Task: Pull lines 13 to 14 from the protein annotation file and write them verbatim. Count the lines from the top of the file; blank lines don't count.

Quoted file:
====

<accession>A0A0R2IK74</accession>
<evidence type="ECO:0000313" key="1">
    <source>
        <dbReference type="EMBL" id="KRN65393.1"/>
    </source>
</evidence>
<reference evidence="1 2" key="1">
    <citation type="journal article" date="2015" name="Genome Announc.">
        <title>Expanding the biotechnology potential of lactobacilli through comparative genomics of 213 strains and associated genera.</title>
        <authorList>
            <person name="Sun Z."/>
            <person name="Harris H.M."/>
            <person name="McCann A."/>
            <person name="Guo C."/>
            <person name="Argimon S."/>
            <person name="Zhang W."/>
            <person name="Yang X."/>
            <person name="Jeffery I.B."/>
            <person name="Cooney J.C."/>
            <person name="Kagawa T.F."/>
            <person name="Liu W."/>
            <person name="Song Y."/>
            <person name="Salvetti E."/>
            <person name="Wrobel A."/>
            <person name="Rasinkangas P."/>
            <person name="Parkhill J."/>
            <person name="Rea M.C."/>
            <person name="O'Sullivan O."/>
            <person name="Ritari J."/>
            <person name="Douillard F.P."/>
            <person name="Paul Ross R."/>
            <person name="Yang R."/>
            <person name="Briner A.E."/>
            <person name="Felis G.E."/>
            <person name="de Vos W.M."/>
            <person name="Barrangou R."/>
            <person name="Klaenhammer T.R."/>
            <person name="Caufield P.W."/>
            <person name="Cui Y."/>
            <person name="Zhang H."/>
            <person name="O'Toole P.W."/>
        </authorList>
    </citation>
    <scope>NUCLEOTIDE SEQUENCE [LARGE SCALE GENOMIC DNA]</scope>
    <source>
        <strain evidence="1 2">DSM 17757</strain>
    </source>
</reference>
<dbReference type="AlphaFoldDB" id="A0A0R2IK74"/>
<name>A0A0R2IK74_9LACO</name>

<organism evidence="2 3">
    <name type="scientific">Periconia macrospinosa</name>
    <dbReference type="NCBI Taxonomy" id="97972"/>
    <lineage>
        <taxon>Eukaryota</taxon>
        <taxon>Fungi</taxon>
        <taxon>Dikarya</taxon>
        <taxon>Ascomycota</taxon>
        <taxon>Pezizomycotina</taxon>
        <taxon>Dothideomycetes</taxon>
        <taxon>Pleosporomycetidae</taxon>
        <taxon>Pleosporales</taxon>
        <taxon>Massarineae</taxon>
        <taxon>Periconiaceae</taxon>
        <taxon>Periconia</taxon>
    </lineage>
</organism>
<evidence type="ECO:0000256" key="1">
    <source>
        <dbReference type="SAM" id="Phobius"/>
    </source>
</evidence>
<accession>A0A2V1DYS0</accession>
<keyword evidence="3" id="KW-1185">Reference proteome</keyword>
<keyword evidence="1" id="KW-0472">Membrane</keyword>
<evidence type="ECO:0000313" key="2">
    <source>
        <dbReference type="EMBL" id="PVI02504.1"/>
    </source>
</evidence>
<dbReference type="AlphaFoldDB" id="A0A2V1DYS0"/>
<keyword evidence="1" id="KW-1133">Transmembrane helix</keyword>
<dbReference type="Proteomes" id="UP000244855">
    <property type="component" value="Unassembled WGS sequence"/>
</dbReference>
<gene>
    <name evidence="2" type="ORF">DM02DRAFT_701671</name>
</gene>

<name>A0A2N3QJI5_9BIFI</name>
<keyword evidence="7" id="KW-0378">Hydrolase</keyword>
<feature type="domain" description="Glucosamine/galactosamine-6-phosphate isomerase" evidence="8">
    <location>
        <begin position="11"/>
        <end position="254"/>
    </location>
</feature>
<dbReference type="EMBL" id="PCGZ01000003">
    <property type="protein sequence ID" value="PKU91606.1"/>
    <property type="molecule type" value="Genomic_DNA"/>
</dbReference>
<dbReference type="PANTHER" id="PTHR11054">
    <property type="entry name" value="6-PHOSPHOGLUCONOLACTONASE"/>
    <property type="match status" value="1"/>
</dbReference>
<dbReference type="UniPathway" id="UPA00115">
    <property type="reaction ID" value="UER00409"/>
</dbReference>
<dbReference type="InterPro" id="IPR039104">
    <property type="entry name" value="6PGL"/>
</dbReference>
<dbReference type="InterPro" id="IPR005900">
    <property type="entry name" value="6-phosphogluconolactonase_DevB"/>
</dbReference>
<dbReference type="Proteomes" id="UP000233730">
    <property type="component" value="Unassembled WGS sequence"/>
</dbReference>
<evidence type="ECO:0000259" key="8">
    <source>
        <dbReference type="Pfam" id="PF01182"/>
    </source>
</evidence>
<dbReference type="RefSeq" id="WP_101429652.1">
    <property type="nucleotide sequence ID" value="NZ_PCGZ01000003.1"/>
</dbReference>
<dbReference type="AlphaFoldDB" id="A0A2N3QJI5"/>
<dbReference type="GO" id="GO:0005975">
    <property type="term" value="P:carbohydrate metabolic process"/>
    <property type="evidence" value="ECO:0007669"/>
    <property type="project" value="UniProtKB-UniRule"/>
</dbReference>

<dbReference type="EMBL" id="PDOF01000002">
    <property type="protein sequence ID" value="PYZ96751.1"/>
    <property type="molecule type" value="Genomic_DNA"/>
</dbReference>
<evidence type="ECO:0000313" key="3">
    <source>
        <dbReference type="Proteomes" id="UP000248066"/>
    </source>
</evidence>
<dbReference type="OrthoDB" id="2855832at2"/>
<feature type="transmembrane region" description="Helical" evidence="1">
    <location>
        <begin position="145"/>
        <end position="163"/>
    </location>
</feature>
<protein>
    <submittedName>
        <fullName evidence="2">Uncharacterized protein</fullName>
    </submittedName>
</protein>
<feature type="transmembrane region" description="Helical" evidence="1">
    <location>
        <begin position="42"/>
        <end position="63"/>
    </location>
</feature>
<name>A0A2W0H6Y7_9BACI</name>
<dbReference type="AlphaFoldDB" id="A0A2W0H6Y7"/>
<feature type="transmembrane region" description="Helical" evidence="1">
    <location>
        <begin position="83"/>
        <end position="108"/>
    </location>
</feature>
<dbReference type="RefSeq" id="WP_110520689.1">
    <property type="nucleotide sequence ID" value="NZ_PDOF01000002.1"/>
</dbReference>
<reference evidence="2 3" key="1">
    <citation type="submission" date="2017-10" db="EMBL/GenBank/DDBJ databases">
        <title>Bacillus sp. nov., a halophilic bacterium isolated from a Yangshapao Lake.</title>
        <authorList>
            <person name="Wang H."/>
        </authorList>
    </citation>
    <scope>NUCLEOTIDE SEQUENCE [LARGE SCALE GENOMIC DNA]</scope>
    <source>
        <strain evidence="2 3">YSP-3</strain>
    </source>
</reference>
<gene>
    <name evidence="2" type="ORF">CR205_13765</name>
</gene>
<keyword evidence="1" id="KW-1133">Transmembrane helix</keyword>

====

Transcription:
            <person name="McCann A."/>
            <person name="Guo C."/>